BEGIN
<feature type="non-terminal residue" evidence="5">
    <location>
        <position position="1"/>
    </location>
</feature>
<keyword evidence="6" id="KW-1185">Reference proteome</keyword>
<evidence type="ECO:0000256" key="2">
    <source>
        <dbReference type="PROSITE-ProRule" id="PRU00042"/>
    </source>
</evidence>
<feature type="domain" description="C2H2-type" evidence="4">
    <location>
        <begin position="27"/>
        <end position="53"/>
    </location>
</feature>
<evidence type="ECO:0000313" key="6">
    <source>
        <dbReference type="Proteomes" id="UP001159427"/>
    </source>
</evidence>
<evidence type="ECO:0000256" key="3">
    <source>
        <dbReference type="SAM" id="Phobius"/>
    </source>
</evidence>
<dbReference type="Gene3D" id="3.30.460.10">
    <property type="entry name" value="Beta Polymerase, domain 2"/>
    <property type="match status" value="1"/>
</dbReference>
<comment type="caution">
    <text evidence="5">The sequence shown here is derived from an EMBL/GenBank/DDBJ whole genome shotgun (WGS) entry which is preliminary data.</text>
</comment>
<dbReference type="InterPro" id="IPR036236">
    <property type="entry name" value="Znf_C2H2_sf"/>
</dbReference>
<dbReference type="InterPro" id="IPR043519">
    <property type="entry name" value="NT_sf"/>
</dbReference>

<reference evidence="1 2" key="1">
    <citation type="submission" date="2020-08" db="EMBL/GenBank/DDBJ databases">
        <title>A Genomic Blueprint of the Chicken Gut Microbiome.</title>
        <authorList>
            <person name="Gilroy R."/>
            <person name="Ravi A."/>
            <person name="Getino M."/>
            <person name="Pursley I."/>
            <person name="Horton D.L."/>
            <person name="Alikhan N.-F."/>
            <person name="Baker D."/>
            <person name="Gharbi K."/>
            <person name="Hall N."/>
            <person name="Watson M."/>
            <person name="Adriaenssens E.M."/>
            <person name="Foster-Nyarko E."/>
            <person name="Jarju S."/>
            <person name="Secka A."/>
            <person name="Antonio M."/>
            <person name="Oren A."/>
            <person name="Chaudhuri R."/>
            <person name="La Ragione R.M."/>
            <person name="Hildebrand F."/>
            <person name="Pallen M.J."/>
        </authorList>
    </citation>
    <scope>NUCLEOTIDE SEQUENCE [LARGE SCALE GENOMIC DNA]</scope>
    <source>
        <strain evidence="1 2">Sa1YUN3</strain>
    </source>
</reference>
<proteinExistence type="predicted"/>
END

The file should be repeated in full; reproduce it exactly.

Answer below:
<feature type="non-terminal residue" evidence="5">
    <location>
        <position position="1"/>
    </location>
</feature>
<keyword evidence="6" id="KW-1185">Reference proteome</keyword>
<evidence type="ECO:0000256" key="2">
    <source>
        <dbReference type="PROSITE-ProRule" id="PRU00042"/>
    </source>
</evidence>
<feature type="domain" description="C2H2-type" evidence="4">
    <location>
        <begin position="27"/>
        <end position="53"/>
    </location>
</feature>
<evidence type="ECO:0000313" key="6">
    <source>
        <dbReference type="Proteomes" id="UP001159427"/>
    </source>
</evidence>
<evidence type="ECO:0000256" key="3">
    <source>
        <dbReference type="SAM" id="Phobius"/>
    </source>
</evidence>
<dbReference type="Gene3D" id="3.30.460.10">
    <property type="entry name" value="Beta Polymerase, domain 2"/>
    <property type="match status" value="1"/>
</dbReference>
<comment type="caution">
    <text evidence="5">The sequence shown here is derived from an EMBL/GenBank/DDBJ whole genome shotgun (WGS) entry which is preliminary data.</text>
</comment>
<dbReference type="InterPro" id="IPR036236">
    <property type="entry name" value="Znf_C2H2_sf"/>
</dbReference>
<dbReference type="InterPro" id="IPR043519">
    <property type="entry name" value="NT_sf"/>
</dbReference>

<reference evidence="1 2" key="1">
    <citation type="submission" date="2020-08" db="EMBL/GenBank/DDBJ databases">
        <title>A Genomic Blueprint of the Chicken Gut Microbiome.</title>
        <authorList>
            <person name="Gilroy R."/>
            <person name="Ravi A."/>
            <person name="Getino M."/>
            <person name="Pursley I."/>
            <person name="Horton D.L."/>
            <person name="Alikhan N.-F."/>
            <person name="Baker D."/>
            <person name="Gharbi K."/>
            <person name="Hall N."/>
            <person name="Watson M."/>
            <person name="Adriaenssens E.M."/>
            <person name="Foster-Nyarko E."/>
            <person name="Jarju S."/>
            <person name="Secka A."/>
            <person name="Antonio M."/>
            <person name="Oren A."/>
            <person name="Chaudhuri R."/>
            <person name="La Ragione R.M."/>
            <person name="Hildebrand F."/>
            <person name="Pallen M.J."/>
        </authorList>
    </citation>
    <scope>NUCLEOTIDE SEQUENCE [LARGE SCALE GENOMIC DNA]</scope>
    <source>
        <strain evidence="1 2">Sa1YUN3</strain>
    </source>
</reference>
<proteinExistence type="predicted"/>